Gordon & Rees San Francisco partners Fletcher Alford and David Jordan, along with senior counsel Dan Kubasak, recently defeated class certification in a hotly-contested case involving claims of allegedly illegal recording of telephone calls.
The team of attorneys represented a Bay Area computer supply company whose clients include Boeing, the federal government, and many defense contractors. For years, the company had a policy of requiring or encouraging its employees to record their telephone calls with customers, without advising customers the calls were being recorded. The client was not aware of California Penal Code section 632 et seq., which states that recording or eavesdropping upon a confidential communication without the consent of all parties to the conversation is not only a crime but also gives rise to an action for civil penalties of $5,000.00 per violation.
The controversy began when the client fired several of its sales employees, and those employees then went to work for the client’s competitor. Represented by non-Gordon & Rees counsel, the client sued its former employees and their new employer for theft of trade secrets. That case was bitterly contested, and ended in a jury verdict against the client. Apparently seeking revenge, the former employees the client had unsuccessfully sued then “blew the whistle” on the client’s unlawful call recording practices and encouraged a number of the client’s customers to bring the class action lawsuit.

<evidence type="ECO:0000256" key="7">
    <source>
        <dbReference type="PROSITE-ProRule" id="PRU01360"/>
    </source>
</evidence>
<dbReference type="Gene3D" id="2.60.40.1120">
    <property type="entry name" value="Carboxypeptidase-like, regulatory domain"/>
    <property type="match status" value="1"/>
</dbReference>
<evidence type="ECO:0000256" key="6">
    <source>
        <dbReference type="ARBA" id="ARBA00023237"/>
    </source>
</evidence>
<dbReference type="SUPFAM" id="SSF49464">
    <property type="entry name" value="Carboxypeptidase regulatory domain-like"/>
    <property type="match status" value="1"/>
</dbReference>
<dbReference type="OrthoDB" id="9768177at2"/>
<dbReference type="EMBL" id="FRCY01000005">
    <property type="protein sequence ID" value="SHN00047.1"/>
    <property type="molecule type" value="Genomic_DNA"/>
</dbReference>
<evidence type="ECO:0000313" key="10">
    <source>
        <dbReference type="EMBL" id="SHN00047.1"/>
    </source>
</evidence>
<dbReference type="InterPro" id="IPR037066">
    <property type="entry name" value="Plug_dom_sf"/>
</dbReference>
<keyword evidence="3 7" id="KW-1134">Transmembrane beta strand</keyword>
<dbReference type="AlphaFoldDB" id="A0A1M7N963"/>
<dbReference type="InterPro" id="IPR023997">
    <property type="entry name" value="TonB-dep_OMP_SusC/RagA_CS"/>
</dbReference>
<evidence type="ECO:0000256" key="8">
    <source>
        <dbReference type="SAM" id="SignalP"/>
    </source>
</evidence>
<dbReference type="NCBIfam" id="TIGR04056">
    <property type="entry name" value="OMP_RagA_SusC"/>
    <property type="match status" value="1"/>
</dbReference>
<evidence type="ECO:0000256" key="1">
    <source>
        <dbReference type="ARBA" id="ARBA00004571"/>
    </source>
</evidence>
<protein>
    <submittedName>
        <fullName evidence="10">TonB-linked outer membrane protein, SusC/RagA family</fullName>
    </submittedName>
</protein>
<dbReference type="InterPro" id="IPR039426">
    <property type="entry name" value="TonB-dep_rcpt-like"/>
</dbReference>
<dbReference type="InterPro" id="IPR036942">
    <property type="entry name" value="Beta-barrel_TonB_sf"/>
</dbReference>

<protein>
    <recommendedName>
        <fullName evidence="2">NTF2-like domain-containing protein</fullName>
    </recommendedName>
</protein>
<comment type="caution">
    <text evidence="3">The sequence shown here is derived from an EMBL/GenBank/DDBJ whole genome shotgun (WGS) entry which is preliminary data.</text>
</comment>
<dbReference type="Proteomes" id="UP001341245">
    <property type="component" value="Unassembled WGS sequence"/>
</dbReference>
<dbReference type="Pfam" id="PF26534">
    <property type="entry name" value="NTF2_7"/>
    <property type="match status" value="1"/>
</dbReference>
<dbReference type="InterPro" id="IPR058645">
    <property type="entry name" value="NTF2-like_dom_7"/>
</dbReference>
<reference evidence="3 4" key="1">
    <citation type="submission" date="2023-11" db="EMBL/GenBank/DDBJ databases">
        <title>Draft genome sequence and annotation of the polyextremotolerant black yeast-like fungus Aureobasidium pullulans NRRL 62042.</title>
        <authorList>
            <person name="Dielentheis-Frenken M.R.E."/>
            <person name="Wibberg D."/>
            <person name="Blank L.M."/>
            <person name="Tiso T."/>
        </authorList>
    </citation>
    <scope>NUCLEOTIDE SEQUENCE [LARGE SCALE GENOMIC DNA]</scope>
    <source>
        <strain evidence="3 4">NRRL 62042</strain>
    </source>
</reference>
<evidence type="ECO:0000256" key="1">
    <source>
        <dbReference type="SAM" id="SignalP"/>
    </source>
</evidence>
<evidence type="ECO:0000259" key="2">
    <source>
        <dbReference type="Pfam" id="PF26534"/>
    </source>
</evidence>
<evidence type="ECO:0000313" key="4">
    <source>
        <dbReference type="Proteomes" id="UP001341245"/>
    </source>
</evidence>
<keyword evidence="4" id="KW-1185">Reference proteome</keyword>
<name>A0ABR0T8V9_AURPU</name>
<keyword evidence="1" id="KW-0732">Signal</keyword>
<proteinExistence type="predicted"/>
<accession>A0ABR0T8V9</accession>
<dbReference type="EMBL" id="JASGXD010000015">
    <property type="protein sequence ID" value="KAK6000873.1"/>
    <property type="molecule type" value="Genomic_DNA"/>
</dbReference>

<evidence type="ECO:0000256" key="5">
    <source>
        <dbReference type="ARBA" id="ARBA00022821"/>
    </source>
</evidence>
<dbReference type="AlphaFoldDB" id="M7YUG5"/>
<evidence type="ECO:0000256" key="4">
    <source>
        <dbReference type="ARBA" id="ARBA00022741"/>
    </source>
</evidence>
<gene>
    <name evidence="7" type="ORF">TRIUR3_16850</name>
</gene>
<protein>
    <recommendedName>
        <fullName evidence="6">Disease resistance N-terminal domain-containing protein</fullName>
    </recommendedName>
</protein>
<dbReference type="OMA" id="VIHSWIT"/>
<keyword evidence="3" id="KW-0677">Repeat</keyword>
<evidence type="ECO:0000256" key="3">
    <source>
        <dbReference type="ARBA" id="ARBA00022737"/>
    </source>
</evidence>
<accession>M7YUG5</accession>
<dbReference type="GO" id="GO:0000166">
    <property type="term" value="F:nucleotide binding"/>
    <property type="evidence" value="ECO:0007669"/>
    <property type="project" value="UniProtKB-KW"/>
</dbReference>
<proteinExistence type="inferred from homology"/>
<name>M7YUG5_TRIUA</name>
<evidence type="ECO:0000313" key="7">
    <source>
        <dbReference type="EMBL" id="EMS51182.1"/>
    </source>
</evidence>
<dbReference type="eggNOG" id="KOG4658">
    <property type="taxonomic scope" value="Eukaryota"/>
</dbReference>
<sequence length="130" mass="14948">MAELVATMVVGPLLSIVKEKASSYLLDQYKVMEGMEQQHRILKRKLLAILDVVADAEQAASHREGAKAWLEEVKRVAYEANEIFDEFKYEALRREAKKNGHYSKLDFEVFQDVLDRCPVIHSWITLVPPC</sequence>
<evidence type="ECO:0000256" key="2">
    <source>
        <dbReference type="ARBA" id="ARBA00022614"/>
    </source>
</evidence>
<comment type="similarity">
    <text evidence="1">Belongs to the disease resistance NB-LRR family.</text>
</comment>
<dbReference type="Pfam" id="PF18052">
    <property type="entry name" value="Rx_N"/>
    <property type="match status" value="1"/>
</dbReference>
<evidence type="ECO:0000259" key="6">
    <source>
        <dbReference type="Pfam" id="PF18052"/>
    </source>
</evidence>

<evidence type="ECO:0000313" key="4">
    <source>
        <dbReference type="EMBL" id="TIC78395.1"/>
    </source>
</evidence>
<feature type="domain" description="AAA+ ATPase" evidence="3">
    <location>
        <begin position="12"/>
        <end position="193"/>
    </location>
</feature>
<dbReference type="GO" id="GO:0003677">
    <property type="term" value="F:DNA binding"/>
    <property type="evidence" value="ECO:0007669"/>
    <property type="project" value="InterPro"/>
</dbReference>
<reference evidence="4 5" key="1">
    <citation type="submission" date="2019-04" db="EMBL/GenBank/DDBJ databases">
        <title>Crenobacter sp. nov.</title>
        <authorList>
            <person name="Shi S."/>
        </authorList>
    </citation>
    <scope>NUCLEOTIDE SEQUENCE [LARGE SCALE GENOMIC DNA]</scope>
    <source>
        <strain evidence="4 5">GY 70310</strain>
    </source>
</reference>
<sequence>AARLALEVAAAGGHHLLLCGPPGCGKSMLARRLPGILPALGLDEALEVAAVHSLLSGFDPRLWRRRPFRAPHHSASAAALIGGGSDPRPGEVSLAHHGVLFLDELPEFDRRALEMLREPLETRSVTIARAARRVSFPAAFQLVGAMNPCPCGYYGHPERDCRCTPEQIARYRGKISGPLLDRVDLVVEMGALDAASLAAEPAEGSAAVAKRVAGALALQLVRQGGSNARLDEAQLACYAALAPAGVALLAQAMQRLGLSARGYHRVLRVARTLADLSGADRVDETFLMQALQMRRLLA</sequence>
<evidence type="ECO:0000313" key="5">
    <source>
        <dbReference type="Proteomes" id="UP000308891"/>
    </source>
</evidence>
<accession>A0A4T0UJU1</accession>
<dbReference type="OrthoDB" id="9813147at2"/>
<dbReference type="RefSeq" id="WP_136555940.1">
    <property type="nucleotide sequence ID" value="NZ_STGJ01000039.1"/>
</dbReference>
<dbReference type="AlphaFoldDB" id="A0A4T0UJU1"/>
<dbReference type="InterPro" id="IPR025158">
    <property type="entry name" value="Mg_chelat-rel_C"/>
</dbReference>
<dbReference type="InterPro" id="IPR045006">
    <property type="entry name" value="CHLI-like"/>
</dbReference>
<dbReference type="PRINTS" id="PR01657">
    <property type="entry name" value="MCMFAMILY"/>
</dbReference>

During litigation, the former employees produced hundreds of electronic files consisting of recorded calls, and it appeared that thousands—if not tens of thousands—of additional calls had been unlawfully recorded.
The Gordon & Rees team took the depositions of the class reps and the former employees, grilling them to expose their personal biases as well as non-common issues regarding the client’s call-recording practices. The class counsel was very aggressive, discovery was highly contentious, and there were multiple motions to compel. The team also contacted the employers of the class reps, obtaining declarations from them attesting to the non-confidential nature of their use of company telephones.
After a great deal of discovery, extensive briefing, and lengthy oral argument, the Court issued an order denying the motion for class certification.
Gordon & Rees’s team continues to defend the individual claims of the named representatives, but believes these claims have little value now that certification has been denied.